The Vase Heads – Le teste di Moro and his legend: have you heard of it?

Source: Flick

In Sicily, it is common to see head-shaped vases on the balconies of houses. There is a legend that says that during the Moorish rule in Sicily, there was a young woman who lived in the Kalsa neighborhood of Palermo and who took care of the plants on her balcony every day. One day, a young Moor passed by the porch, saw her tending to the flowers, and fell in love with her.

A few days later, it came out and they began to live a romance. After a few months, she found out that he was coming home and that he was married and had children. In revenge, she waited for nightfall and beheaded him. Not knowing what to do with her head, she turned it into a vase. In the pot, she planted spices that grew vigorously. The population thought it was beautiful and began to make clay and ceramic vases in the shape of a Moor’s head.

Another version….

Another version of this legend says that the king of Sicily discovered a betrayal by his wife and decided to behead her and her lover, leaving their heads exposed to the people so that they could see what the punishment for betrayal was. Today, the vases are colorful, decorated, and beautiful. Find out here what to do in Sicily in a short time.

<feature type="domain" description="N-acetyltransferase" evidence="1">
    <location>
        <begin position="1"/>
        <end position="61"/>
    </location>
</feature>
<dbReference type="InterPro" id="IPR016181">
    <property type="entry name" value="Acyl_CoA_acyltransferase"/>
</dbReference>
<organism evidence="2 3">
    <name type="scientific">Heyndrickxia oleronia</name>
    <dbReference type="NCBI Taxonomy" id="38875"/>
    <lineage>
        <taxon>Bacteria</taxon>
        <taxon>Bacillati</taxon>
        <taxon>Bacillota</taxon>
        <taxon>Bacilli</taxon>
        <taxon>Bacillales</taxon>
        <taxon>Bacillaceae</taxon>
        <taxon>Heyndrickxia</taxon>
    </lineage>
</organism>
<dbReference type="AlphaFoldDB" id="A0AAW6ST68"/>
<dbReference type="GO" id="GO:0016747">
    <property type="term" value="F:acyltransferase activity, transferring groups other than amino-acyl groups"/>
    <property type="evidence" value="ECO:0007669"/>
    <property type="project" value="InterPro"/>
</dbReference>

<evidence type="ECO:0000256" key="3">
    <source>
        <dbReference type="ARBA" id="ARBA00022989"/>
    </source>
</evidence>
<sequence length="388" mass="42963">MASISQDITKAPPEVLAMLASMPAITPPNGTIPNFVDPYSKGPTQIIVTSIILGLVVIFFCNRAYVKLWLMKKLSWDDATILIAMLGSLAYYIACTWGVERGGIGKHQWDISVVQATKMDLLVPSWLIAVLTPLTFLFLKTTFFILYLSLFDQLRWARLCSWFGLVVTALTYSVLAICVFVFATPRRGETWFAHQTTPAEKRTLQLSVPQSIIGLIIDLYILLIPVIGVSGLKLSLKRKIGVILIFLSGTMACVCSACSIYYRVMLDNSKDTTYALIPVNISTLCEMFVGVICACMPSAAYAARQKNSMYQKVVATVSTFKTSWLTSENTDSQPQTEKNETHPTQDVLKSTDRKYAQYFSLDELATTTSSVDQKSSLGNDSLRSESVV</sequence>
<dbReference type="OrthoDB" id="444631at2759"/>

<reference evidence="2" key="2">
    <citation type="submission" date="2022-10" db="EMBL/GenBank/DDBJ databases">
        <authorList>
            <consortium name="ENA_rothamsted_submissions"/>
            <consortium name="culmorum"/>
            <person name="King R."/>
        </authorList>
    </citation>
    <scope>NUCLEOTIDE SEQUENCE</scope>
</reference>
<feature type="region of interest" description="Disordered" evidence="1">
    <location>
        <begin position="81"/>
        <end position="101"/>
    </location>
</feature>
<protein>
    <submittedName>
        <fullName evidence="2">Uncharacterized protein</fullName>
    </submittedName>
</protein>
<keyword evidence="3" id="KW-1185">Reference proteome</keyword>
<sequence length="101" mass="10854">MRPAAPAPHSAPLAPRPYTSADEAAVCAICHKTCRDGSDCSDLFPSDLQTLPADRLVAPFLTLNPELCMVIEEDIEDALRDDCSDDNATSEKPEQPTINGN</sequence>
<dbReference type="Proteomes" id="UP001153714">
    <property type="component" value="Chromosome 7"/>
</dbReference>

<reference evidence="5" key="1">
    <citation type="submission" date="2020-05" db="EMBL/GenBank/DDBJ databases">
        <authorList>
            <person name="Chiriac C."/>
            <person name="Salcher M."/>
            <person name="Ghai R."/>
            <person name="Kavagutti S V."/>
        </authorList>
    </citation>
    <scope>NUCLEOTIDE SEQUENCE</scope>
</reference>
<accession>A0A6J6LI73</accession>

The Sicilian Volcanoes

Italy has more than 10 volcanoes, and all are active and monitored 24/7! The ‘group’ of some volcanoes is in the Isole Eolie archipelago (Aeolian Islands). The main volcano of this group of islands is on the island of the same name, Stromboli


Stromboli, with its area of 12.6 km² and 940 meters high, is in the north of Sicily. This is one of the most active volcanoes on the planet, where fire and water meet in a great spectacle of lights and colors. The volcano occupies almost the entire area of the island of the same name and has been in constant activity